“God’s Storms and Men’s Hearts”

God uses storms

Acts 28 John Jacob Astor believed that the Titanic was unsinkable, yet he and his wealth are at the bottom of the ocean because of his stubborn pride and lack of foresight—the Titanic only carried enough lifeboats for half of the passengers—Astor was not saved. We hear the words of Paul “men, you should have listened to me.” [Acts 27:21]

On the Adriatic Sea God sent another storm tossing the ship Paul was on. Just like the Titanic, the ship’s captain did not heed the words of Paul to stay on the island of Crete. Yet, God can overrule men’s decisions so that they may come face to face with the God of the storms. In this case, He chose to preserve Roman soldiers, centurions, rowers, the captain and prisoners so they might hear Paul teach and preach the resurrection of Christ.  Did they respond because of the storm? Only in eternity will we know. Yet this is true:  “Consequently faith comes from what is heard, and what is heard comes through the preached word of Christ.” [Rom 10:17]

God does the same for us today; He uses ordinary people like you and me to carry out His divine appointed plans. We never know when we may experience a storm so men may hear the story of the resurrected Christ.

What storm are you facing?

Will you let God use you to share the resurrected Christ to others?

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Divine Opportunities

Go and Tell

Acts 25

You may be experiencing the pandemic in spades. You are stuck at home with little ones or your job is only using the technology of zoom, Google meet, or Whatsapp. No matter what, we can follow Paul’s example of using every available opportunity to present Christ.

Therefore, the question is, how are we using this down time?

God gave Paul multiple opportunities to present Christ and the resurrection. He courageously presented Christ before the Jews, Romans, Governors Felix and Festus, King Agrippa, Bernice, Drusilla, the Sadducees and Pharisees, the soldiers, the Roman Commander Lysias, the Jewish High Priest, and the crowd. Is this amazing, or what?

Paul knows that he is God’s chosen instrument to carry His name before Gentiles. [Acts 9:15] In chapter 23, the Lord came to Paul in the night and promised him that he would testify in Rome.  No matter where we find ourselves, we have His Word and a reminder to “go and make disciples.” [Matt 28]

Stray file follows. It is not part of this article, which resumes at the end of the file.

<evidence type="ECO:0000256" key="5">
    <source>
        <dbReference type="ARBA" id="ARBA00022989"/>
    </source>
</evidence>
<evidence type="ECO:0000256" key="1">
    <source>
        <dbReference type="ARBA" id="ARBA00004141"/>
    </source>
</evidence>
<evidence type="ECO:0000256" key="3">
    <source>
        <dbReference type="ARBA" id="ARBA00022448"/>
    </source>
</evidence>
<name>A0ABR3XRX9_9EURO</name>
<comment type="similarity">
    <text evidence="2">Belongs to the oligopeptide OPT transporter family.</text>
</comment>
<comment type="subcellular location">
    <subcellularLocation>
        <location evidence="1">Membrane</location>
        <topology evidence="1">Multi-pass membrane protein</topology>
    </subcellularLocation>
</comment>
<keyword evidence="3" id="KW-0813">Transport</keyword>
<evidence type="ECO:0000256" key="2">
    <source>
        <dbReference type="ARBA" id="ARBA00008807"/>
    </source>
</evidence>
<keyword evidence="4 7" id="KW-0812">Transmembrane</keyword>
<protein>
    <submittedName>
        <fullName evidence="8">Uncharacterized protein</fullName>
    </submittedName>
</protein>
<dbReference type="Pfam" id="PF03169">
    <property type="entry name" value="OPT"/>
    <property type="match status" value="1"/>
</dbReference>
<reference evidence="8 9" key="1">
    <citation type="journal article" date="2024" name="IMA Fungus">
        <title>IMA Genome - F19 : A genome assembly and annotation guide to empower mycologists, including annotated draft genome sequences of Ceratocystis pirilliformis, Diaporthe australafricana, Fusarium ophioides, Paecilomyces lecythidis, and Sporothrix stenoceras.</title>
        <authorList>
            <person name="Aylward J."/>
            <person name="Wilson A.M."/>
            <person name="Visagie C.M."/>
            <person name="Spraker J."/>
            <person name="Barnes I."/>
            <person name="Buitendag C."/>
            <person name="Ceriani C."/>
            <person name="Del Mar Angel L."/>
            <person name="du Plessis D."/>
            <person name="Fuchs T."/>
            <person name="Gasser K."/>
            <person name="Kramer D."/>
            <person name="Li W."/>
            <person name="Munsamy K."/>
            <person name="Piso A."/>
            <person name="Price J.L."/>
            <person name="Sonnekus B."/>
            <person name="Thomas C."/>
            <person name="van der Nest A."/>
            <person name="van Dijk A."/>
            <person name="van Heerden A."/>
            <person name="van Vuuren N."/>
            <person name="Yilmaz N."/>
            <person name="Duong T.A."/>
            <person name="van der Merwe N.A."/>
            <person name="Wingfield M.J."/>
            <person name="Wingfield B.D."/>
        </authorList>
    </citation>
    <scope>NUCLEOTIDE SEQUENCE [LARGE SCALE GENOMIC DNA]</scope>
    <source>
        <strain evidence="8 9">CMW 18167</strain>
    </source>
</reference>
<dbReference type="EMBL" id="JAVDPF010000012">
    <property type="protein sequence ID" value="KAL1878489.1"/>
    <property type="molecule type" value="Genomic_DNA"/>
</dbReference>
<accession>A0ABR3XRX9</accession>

Today as you go about your day, keep an eye out for divine opportunities to present Christ and the gospel message. It might be just a quick word of encouragement or a conversation. Wherever it may be, be alert and watchful lest these who will one day stand before a holy God have to hear “depart from Me, I never knew you” because we failed to present Him.

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“The People of the Cross”

Are you sharing about Jesus?

Acts 20 We are to be in a race of winning people to Christ and until He returns. We are the “people of the cross” with the message of truth: Jesus alone is The Way, The Truth, and The Life! [Jn 14:6]  Paul left the Ephesian elders for the last time: “testifying …about repentance toward God and faith in the Lord Jesus.” [Acts 20:21] Paul’s testimony was: “I do not consider my life worth anything to myself, so that I may finish my task and the ministry that I received from the Lord Jesus, to testify to the good news of God’s grace.” [Acts 20:24]. Later he would write: “I have competed well; I have finished the race; I have kept the faith!” [2Ti 4:7]

We are to be busy testifying about the gospel message even when the wolves rear up. Remember this promise:  “Indeed, the Lord who commands armies has a plan,” and it will be fulfilled. [Isa 14:27] “Obedience is better than crumbling to the fears of speaking out.” [O. Harris] Be faithful to pray that God releases his angelic army, miraculous signs and wonders so that the enemy’s mission of destruction is hindered. Pray that unbelievers may have dreams that will convict and turn them from unbelief to the true Messiah. 

Pray that we remain steadfast as the “people of the cross.”

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“Belief is More Than a Word”

Trust and Obey

Luke 1 to 3 The people of Israel waited four hundred years to hear from God and his prophets, but He had been silent. Now in a flash of a moment, God chooses a Gentile author to reveal that He is still at work. 

First, God sends an angel to tell Zachariah that he will be a father soon to one who will be like Elijah the Prophet to turn the children’s hearts. Then God sends the angel Gabriel to a peasant girl named Mary with the news that she was to be the mother of His earthly son, the Son of the Most High God, and God will give him the throne of His father, David.